Socioeconomic Impact of Policy Instruments for Health Research Dissemination (INFORMED).
Description: This project evaluates the socioeconomic effects of various policies that collect, integrate and translate health research into improving patient treatment. The project focuses on three overall policies: planning of medical specialties, clinical guidelines and building research capacity in hospitals. Qualitative and quantitative methods are used to investigate the research questions. In the qualitative studies, three hospitals are selected to be subject to in-depth ethnographic field studies and interviews with different types of employees. The quantitative studies are effect studies using registry data. Research on health and disease can be crucial to the quality of life of the population, and it may also reduce societal expenditure, because research can find more effective treatment methods. So far, the effects of research has not been investigated much. This project will contribute research on how knowledge is translated into practice.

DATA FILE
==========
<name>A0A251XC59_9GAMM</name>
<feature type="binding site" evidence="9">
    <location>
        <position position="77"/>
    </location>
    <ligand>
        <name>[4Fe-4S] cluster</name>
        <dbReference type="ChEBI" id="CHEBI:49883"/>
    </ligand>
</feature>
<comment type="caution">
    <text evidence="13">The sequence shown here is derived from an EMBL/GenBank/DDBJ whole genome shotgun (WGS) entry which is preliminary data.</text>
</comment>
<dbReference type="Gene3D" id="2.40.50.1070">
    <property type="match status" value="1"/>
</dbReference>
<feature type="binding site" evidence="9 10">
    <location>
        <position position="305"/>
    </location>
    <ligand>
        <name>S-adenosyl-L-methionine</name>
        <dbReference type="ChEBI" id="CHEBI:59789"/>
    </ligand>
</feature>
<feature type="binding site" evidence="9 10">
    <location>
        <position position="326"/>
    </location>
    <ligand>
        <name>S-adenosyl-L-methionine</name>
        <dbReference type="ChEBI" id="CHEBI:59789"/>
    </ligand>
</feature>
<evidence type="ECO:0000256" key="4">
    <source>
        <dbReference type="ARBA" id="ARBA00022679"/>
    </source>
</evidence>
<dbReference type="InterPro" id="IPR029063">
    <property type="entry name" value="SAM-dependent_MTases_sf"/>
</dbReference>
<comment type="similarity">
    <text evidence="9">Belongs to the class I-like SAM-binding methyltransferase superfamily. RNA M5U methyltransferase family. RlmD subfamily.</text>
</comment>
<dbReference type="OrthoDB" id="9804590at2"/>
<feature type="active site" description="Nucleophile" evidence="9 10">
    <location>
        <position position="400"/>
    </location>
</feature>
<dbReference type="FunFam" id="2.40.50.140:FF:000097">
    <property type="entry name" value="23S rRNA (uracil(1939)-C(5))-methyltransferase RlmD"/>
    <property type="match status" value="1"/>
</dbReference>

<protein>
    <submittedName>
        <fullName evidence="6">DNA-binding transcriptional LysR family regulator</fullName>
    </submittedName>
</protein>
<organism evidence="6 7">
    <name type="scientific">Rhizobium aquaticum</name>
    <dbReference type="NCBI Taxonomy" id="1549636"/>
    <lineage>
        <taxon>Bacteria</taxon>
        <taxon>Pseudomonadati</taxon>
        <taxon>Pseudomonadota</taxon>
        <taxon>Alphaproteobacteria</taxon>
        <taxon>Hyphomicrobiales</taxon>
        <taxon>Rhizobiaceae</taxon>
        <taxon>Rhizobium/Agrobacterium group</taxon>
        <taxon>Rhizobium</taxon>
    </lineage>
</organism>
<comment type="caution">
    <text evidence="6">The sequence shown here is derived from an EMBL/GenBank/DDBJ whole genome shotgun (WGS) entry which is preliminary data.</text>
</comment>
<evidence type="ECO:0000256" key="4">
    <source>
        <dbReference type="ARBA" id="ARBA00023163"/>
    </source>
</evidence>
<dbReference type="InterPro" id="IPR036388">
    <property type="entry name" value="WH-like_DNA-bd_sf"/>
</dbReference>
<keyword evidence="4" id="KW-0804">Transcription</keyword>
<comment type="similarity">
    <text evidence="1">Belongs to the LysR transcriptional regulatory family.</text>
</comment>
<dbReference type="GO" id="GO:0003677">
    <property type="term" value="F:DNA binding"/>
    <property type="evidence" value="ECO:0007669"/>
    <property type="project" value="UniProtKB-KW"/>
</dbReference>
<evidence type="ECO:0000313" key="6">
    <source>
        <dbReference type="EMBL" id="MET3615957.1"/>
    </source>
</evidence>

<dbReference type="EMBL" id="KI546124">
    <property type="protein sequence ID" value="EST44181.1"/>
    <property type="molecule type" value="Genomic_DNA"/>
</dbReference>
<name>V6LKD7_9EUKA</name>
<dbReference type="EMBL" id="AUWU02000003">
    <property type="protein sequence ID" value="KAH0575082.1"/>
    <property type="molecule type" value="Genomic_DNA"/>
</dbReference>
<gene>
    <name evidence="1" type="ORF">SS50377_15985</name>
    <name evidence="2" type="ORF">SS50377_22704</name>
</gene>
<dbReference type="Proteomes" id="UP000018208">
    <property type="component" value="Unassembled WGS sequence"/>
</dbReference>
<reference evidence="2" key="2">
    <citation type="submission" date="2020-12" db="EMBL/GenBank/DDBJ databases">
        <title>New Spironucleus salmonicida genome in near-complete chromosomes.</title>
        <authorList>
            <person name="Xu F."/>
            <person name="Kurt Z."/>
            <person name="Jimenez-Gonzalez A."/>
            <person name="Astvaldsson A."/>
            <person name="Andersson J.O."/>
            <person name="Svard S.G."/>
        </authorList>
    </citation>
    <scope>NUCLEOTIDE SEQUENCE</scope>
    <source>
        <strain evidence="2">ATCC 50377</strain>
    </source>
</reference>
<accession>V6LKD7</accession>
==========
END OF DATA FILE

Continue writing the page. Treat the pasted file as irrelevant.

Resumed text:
Technological innovation creates new treatment opportunities, while also putting healthcare budgets under strain. To deal with the rising costs of hospital medicines, the regional governments in Denmark have developed a new model for prioritising the adoption and use of hospital medicine. Marking a shift from previous policies, the new model formalises the evaluation of clinical benefit, adds an assessment of treatment costs and ensures a relatively high degree of direct stakeholder involvement. In international comparison, the new model is ambitious in terms of stakeholder involvement and adherence with principles advocated to ensure procedural justice and fair decision-making processes. However, these procedural innovations have also created new challenges. Notably, the newly formed assessment body, the Danish Medicines Council, is faced with a very high caseload and limited options to prioritise the use of its analytical resources.